|Feature type||allele||Associated gene||Dmel\jeb|
|Map ( GBrowse )||
What does this section display?
This section contains items that were added to this record for each release. It currently only tracks new links between this FlyBase report and other FlyBase data classes (e.g. genes, references, stocks) or controlled vocabulary terms (e.g. GO, anatomy terms).
What does this section not display?
This section does not currently display links that were removed or gene model changes.
Click the icon below to subscribe to this FlyBase record and receive updates automatically through your feed reader.
|All updates||Click here to see a list of all updates to this record from FB2010_08 and on.|
|Nature of the Allele|
|Mutations Mapped to the Genome|
|Associated Sequence Data|
|Nature of the lesion|
|Caused by insertion|
|Phenotype Manifest In|
muscle founder cell & visceral muscle primordium
The central nervous system of jeb[k05644] mutants appears morphologically normal in terms of segmental nerve branching and segmental muscle patterning. Neuropil synaptic differentiation appears normal in these mutants, with comparable labeling intensity, density and distribution of presynaptic and postsynaptic labels. jeb[k05644] mutant neuromuscular junctions appear correctly and stereotypically formed and elaborated, with no examples of muscle innervation failure or synaptic targeting errors. mutant presynaptic active zones appear normally formed and with wild-type size. Homozygous jeb[k05644] mutants exhibit reduced hatching and mutant larval movement is typically sluggish and highly limited. Locomotory movement in jeb[k05644] mutants is decreased to 20% of the control level, characterised by slower contractions and extended pauses. Severely impaired and motionless larvae remain capable of briefly resuming movement when stimulated, suggesting a defect in the central circuit output driving locomotion. jeb[k05644] mutant neuromuscular junctions exhibit visible glutamate-driven muscle contractions, and consistently large and robust postsynaptic current amplitudes compared to controls. jeb[k05644] mutant neuromuscular junctions display excitatory junction currents that are comparable to controls, with amplitudes of greater than 1nA. In jeb[k05644] mutants, no large (exceeding 500pA) or patterned EJCs are recorded. EJCs are absent in 60% of recordings, and overall EJC frequency is below 1Hz in 40% of active cells.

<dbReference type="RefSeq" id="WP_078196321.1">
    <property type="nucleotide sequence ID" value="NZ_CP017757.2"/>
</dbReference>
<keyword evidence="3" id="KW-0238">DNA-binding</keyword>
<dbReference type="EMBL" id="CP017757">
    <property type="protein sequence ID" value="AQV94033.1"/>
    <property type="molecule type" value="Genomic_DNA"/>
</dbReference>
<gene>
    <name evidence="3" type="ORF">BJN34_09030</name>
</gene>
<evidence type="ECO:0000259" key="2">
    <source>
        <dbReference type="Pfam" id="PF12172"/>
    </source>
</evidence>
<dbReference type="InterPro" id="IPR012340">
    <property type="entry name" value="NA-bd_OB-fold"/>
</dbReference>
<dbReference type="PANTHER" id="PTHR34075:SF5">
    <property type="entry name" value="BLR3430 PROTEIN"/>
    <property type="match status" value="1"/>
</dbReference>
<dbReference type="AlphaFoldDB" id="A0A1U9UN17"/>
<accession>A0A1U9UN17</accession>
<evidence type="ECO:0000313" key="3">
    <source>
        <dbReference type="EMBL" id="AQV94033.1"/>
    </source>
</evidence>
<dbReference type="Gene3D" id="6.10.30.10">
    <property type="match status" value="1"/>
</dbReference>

jebk05644 mutants show a salivary gland phenotype. At stage 14, mutant salivary glands remain associated with the inner circular muscle layer, while in wild type, these structures become separate. After stage 15, cells from the distal tips of the jebk05644 salivary glands spread into the region of the undifferentiated midgut that forms the gastric caecae in the wild-type embryos. The mutant glands become mispositioned and/or elongated and maintain contact with the area of the midgut immediately adjacent to the proventriculus.
jebk05644 homozygous larvae do not ingest food, and lack discernible intestinal structures. In stage 13 jebk05644 homozygous embryos, visceral mesoderm cells are scattered rather than forming an organized band of cells as they would normally do at this stage. At stage 11, the earliest stage at which a mutant phenotype in the visceral mesoderm can clearly be observed, these embryos lack muscle founder cells. However, myoblasts do form in the visceral mesoderm, and go on to contribute to somatic muscle (i.e.- they are fusion competent.)
Differentiated visceral mesoderm is not seen in mutant embryos, although other mesodermal tissues (somatic muscles, heart, fat body and hemocytes) develop normally. Visceral mesoderm precursor cells are specified but fail to migrate normally. There is an increase in the number of nuclei in positions consistent with an increase in somatic muscle precursors, but there is no major disruption of somatic muscle patterning. The midgut endoderm is specified normally and migrates to form two longitudinal bands. Subsequent dorsal and ventral endoderm migration is abnormal (probably because this migration depends on the visceral mesoderm).
|Phenotype Manifest In|
|Complementation & Rescue Data|
|Fails to complement|
|Not rescued by|
|Stocks ( 2 )|
|Notes on Origin|
|External Crossreferences & Linkouts|
|Synonyms & Secondary IDs ( 6 )|
|Secondary FlyBase IDs|
|References ( 13 )|
|Personal communication to FlyBase|